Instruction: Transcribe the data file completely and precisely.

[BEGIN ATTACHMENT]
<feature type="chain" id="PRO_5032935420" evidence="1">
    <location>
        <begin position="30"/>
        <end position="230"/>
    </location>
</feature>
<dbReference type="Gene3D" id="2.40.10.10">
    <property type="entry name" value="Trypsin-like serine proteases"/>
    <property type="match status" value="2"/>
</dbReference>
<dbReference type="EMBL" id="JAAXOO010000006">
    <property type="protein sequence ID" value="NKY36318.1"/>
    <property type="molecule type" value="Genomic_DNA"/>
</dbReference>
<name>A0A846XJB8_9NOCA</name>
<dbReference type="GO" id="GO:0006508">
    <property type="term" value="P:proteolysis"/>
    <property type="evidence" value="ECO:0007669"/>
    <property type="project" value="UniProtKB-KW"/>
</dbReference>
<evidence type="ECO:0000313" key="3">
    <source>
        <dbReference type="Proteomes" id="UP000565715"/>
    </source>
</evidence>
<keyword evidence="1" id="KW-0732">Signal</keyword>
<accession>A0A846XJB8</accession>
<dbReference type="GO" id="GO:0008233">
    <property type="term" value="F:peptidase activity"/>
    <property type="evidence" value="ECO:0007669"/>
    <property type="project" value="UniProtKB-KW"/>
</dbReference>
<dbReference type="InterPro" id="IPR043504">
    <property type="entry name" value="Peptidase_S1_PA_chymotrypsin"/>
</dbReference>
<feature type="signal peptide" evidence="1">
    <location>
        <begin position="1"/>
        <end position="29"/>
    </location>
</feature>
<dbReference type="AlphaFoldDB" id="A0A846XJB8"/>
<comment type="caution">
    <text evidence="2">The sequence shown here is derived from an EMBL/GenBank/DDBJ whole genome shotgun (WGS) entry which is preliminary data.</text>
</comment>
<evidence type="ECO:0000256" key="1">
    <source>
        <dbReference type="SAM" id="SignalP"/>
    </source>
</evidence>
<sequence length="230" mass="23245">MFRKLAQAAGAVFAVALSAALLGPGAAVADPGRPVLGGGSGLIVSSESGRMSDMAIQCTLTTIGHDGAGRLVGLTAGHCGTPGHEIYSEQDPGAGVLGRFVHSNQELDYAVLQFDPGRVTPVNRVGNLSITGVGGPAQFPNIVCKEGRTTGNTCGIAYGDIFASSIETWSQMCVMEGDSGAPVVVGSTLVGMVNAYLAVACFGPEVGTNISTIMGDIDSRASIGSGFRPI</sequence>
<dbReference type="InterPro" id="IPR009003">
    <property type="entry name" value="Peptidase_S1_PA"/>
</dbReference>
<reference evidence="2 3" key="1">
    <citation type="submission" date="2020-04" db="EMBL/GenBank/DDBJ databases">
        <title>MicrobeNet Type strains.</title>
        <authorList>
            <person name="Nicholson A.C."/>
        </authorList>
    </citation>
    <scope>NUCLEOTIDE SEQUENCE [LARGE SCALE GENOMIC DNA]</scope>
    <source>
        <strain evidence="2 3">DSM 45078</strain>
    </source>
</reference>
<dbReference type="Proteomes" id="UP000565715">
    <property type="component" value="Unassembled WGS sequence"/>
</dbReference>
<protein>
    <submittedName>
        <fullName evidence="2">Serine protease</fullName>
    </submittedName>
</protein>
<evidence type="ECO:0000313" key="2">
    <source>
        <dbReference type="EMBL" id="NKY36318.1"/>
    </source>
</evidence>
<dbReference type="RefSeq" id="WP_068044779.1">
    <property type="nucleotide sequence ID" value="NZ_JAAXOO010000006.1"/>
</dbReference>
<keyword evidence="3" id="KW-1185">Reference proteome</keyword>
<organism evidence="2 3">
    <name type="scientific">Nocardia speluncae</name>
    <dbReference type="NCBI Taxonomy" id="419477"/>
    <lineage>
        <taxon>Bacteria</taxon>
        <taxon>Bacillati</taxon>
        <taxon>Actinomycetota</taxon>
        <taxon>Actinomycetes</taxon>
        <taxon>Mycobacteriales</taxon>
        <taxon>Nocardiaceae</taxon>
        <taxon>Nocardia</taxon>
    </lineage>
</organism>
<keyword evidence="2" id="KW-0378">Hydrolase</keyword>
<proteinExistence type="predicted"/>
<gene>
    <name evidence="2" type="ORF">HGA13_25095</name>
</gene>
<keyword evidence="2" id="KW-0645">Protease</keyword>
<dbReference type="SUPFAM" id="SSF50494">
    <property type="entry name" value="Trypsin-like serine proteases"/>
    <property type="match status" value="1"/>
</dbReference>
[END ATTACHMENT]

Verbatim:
<feature type="chain" id="PRO_5032935420" evidence="1">
    <location>
        <begin position="30"/>
        <end position="230"/>
    </location>
</feature>
<dbReference type="Gene3D" id="2.40.10.10">
    <property type="entry name" value="Trypsin-like serine proteases"/>
    <property type="match status" value="2"/>
</dbReference>
<dbReference type="EMBL" id="JAAXOO010000006">
    <property type="protein sequence ID" value="NKY36318.1"/>
    <property type="molecule type" value="Genomic_DNA"/>
</dbReference>
<name>A0A846XJB8_9NOCA</name>
<dbReference type="GO" id="GO:0006508">
    <property type="term" value="P:proteolysis"/>
    <property type="evidence" value="ECO:0007669"/>
    <property type="project" value="UniProtKB-KW"/>
</dbReference>
<evidence type="ECO:0000313" key="3">
    <source>
        <dbReference type="Proteomes" id="UP000565715"/>
    </source>
</evidence>
<keyword evidence="1" id="KW-0732">Signal</keyword>
<accession>A0A846XJB8</accession>
<dbReference type="GO" id="GO:0008233">
    <property type="term" value="F:peptidase activity"/>
    <property type="evidence" value="ECO:0007669"/>
    <property type="project" value="UniProtKB-KW"/>
</dbReference>
<dbReference type="InterPro" id="IPR043504">
    <property type="entry name" value="Peptidase_S1_PA_chymotrypsin"/>
</dbReference>
<feature type="signal peptide" evidence="1">
    <location>
        <begin position="1"/>
        <end position="29"/>
    </location>
</feature>
<dbReference type="AlphaFoldDB" id="A0A846XJB8"/>
<comment type="caution">
    <text evidence="2">The sequence shown here is derived from an EMBL/GenBank/DDBJ whole genome shotgun (WGS) entry which is preliminary data.</text>
</comment>
<evidence type="ECO:0000256" key="1">
    <source>
        <dbReference type="SAM" id="SignalP"/>
    </source>
</evidence>
<sequence length="230" mass="23245">MFRKLAQAAGAVFAVALSAALLGPGAAVADPGRPVLGGGSGLIVSSESGRMSDMAIQCTLTTIGHDGAGRLVGLTAGHCGTPGHEIYSEQDPGAGVLGRFVHSNQELDYAVLQFDPGRVTPVNRVGNLSITGVGGPAQFPNIVCKEGRTTGNTCGIAYGDIFASSIETWSQMCVMEGDSGAPVVVGSTLVGMVNAYLAVACFGPEVGTNISTIMGDIDSRASIGSGFRPI</sequence>
<dbReference type="InterPro" id="IPR009003">
    <property type="entry name" value="Peptidase_S1_PA"/>
</dbReference>
<reference evidence="2 3" key="1">
    <citation type="submission" date="2020-04" db="EMBL/GenBank/DDBJ databases">
        <title>MicrobeNet Type strains.</title>
        <authorList>
            <person name="Nicholson A.C."/>
        </authorList>
    </citation>
    <scope>NUCLEOTIDE SEQUENCE [LARGE SCALE GENOMIC DNA]</scope>
    <source>
        <strain evidence="2 3">DSM 45078</strain>
    </source>
</reference>
<dbReference type="Proteomes" id="UP000565715">
    <property type="component" value="Unassembled WGS sequence"/>
</dbReference>
<protein>
    <submittedName>
        <fullName evidence="2">Serine protease</fullName>
    </submittedName>
</protein>
<evidence type="ECO:0000313" key="2">
    <source>
        <dbReference type="EMBL" id="NKY36318.1"/>
    </source>
</evidence>
<dbReference type="RefSeq" id="WP_068044779.1">
    <property type="nucleotide sequence ID" value="NZ_JAAXOO010000006.1"/>
</dbReference>
<keyword evidence="3" id="KW-1185">Reference proteome</keyword>
<organism evidence="2 3">
    <name type="scientific">Nocardia speluncae</name>
    <dbReference type="NCBI Taxonomy" id="419477"/>
    <lineage>
        <taxon>Bacteria</taxon>
        <taxon>Bacillati</taxon>
        <taxon>Actinomycetota</taxon>
        <taxon>Actinomycetes</taxon>
        <taxon>Mycobacteriales</taxon>
        <taxon>Nocardiaceae</taxon>
        <taxon>Nocardia</taxon>
    </lineage>
</organism>
<keyword evidence="2" id="KW-0378">Hydrolase</keyword>
<proteinExistence type="predicted"/>
<gene>
    <name evidence="2" type="ORF">HGA13_25095</name>
</gene>
<keyword evidence="2" id="KW-0645">Protease</keyword>
<dbReference type="SUPFAM" id="SSF50494">
    <property type="entry name" value="Trypsin-like serine proteases"/>
    <property type="match status" value="1"/>
</dbReference>